In my previous post I explained how the status quo industrialised version of education needs revolution. I mentioned Ivan Illich's book 'Deschooling Society'. Here is another excerpt:
The current search for new educational funnels must be reversed into the search for their institutional inverse: educational webs which heighten the opportunity for each one to transform each moment of his/her living into one of learning,sharing, and caring.
So what of these 'educational webs'? Clearly we (and by 'we' I mean
educational institutions in general) have made a tentative start - the interweb
has potential with elearning (electronic learning). So does video-conferencing.
So does distance learning. So does mlearning (mobile learning). But so far it's
been piecemeal and on a very small scale and really limited and, for various
reasons, hasn't challenged our industrial status quo at all. For instance there
is a tension in my school between appropriate use and inappropriate use of
technologies. There is also a tension between advising students on distance
learning/video-conferencing and allowing them the freedom of choice.
Anyway this doesn't feel revolutionary. And what about the good bits of
what we offer? The subject specialists, the facilities and resources? Do we junk
all of that? Well no, we don't. Illich again:
A good educational system should have three purposes: it should provide all who want to learn with access to available resources at any time in their lives;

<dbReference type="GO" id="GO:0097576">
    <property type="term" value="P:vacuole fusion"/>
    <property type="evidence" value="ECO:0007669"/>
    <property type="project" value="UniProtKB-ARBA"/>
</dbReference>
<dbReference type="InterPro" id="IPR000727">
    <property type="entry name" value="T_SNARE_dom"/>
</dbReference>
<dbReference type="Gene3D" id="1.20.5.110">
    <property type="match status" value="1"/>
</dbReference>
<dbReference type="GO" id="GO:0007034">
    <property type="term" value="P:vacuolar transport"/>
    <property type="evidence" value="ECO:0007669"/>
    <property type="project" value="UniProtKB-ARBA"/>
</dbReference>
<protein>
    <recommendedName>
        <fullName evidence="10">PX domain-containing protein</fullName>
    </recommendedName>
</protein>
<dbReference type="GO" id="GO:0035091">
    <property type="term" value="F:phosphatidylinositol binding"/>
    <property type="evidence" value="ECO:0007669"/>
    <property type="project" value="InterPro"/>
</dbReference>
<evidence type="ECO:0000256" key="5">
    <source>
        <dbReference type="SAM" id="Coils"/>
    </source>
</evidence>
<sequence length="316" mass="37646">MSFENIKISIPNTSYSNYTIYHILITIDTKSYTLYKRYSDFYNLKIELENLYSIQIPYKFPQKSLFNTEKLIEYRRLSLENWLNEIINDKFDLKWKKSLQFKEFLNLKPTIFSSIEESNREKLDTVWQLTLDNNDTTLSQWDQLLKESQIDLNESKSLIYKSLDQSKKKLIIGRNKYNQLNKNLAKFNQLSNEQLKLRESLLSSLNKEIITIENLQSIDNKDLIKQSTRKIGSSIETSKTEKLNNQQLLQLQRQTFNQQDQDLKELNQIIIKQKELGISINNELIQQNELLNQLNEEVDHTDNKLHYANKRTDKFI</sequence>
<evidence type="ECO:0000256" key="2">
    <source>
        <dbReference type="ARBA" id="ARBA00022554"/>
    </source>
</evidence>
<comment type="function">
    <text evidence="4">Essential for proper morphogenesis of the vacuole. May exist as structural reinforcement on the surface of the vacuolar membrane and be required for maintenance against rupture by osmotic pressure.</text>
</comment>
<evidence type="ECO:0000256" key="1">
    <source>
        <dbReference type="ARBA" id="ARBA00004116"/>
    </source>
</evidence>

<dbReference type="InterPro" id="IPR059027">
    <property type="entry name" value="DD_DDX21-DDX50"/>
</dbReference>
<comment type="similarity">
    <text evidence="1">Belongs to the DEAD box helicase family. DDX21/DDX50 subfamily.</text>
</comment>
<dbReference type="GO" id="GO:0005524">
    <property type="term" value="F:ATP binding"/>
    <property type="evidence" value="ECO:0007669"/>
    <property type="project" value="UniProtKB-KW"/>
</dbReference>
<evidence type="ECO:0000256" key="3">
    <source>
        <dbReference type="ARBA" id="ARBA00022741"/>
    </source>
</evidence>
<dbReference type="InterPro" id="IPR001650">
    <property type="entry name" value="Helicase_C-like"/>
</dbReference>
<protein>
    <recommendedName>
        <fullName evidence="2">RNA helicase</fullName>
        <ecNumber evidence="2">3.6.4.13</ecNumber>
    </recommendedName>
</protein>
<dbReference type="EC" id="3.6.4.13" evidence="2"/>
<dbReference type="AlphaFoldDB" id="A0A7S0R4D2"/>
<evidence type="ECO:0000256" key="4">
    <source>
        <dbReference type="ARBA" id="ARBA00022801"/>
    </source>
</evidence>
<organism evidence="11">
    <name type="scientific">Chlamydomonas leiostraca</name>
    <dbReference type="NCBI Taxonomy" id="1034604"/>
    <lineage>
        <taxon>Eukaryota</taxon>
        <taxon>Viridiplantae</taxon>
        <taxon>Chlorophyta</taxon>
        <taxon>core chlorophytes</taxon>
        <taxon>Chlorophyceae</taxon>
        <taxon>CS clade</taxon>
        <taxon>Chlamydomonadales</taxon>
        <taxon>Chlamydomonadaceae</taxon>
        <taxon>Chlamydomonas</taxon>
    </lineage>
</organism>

empower all who want to share what they know to find those who want to learn it from them; and, finally, furnish all who want to present an issue to the public
with the opportunity to make their challenge known.
So... we need a smarter way of freeing up our tight control of timetables and classes and the other aspects of the industrial model that I wrote about last time, while providing access to available resources, empowerment to teachers and learners, and an opportunity of expression (imagination is more important than information - so said Einstein!).
Yep fine (apart from it being a really long sentence). But what?
Last year I heard an address by Patrick Duigan. He talked about the concept of “learning spaces” which is heavily influenced by technology and gave an example of a development by a company in Sydney called LandLease who are developing 10 x 30,000 home communities in Western Sydney where schools are being reconfigured into “learning communities”. The entire community is to be networked and businesses who want to be involved have to sign on to be part of that “learning community”.
Blended learning seems an exciting prospect to me. Here's a brief description of it: http://en.wikipedia.org/wiki/Blended_learning
This aligns with some aspects of experimental Canadian schools that I heard about at a SPANZ conference in 2008. Students, in these schools, arrive in the morning and select their day's programme from a menu of courses placed around the school. They then attend tutorials that incorporate 'face-to-face' sessions with access to other technologies. Teachers are called 'facilitators'.
This is the inquiry model at work. No industrialised classes in rows. What it does do is place the responsibility for learning squarely on the learner. Hallelujah!!